A vulnerability has threatened the online security of millions of cable modem users globally. Dubbed as ‘Cable Haunt’, the vulnerability affects cable modems and allows for remote attackers to take control of the device.
Researchers from a Danish security firm Lyrebirds have uncovered a vulnerability affecting cable modems. What they called ‘Cable Haunt’, the bug risks the security of millions of devices around the world.
In brief, the vulnerability exists in the spectrum analyzer component of Broadcom chips in cable modems. Spectrum analyzer is a component that identifies any connection issues with the cable, such as interference. The access to this component is limited to the internal network in most cable modems.
However, the researchers found that it is possible for an attacker to exploit this component and gain access to the device. For this, an attacker simply has to trick the user into clicking a malicious URL. In turn, the attacker will gain access to the local network, intercept private messages, reroute traffic, or set up botnets. Whereas, neither the user nor the ISP will ever detect the attack.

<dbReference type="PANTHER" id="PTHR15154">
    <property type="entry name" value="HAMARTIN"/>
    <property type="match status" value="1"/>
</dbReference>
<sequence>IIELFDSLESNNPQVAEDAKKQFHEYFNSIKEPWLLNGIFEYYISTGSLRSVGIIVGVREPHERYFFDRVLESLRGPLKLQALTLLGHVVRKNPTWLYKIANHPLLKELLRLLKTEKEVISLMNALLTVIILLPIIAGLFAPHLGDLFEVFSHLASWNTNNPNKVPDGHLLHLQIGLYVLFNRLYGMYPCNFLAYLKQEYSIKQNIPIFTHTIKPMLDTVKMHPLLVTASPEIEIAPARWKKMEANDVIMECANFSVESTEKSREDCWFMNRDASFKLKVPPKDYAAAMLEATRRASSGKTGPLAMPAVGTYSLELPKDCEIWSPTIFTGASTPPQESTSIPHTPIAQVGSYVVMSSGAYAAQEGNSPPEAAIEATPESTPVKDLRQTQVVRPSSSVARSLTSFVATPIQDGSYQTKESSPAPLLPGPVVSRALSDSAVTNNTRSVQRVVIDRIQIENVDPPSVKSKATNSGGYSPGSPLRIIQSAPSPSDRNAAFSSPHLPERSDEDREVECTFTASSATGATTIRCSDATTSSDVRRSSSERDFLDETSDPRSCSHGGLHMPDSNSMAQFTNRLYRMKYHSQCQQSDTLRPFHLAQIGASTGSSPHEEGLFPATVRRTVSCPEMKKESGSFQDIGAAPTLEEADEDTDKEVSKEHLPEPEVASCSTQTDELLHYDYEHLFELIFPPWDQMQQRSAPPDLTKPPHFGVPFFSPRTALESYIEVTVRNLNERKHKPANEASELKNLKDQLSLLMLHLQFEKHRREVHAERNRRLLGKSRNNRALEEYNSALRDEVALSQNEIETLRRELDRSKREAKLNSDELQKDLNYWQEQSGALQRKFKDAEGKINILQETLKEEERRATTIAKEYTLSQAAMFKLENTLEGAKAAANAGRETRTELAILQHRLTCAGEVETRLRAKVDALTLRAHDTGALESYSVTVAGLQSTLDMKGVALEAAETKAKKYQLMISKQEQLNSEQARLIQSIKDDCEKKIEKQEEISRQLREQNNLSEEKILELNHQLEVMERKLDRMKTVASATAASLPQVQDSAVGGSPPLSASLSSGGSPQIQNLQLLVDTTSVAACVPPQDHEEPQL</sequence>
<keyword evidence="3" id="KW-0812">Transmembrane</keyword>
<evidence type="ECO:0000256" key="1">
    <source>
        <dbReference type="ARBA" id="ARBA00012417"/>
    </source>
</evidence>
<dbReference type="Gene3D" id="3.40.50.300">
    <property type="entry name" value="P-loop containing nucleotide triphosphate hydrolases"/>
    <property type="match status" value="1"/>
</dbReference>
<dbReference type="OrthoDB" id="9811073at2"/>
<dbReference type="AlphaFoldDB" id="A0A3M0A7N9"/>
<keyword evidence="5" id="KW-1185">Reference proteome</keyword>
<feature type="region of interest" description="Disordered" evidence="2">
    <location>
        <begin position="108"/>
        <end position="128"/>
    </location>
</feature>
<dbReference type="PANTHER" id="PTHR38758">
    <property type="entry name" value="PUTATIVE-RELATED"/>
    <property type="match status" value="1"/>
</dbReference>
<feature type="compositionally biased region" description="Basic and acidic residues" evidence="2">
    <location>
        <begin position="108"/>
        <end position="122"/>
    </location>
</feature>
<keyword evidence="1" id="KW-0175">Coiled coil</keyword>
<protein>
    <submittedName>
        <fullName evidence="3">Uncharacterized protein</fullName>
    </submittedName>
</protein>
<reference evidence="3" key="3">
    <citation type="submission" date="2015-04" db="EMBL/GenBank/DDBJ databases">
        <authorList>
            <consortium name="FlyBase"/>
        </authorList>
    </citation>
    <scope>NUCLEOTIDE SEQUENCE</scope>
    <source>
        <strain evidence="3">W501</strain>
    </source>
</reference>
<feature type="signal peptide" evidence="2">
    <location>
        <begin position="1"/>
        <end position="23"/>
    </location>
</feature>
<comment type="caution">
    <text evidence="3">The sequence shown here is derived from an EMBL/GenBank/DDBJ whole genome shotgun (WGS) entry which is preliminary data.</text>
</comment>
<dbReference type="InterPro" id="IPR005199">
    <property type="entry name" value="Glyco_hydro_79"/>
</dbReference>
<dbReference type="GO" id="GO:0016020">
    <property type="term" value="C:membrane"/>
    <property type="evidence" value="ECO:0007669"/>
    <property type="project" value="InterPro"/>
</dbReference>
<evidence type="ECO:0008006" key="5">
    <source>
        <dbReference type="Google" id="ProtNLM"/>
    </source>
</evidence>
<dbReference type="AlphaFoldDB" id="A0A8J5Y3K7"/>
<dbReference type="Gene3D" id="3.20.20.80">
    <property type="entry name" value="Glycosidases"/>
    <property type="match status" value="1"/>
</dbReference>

Regarding the exploit, the researchers stated in their white paper,
The researchers have set up a dedicated website for the Cable Haunt explaining the details. They have also shared a white paper as well as the PoC for the exploit.
The vulnerability has received the CVE number CVE-2019-19494. Also, another vulnerability specifically targeting the Technicolor TC7230 modem has received the CVE ID CVE-2019-19495.
According to researchers, the vulnerability affects numerous devices, at least over 200 million devices in Europe alone. They have tested this vulnerability on a few modems listed, including Netgear, Sagemcom, COMPAL modems, and a Technicolor modem.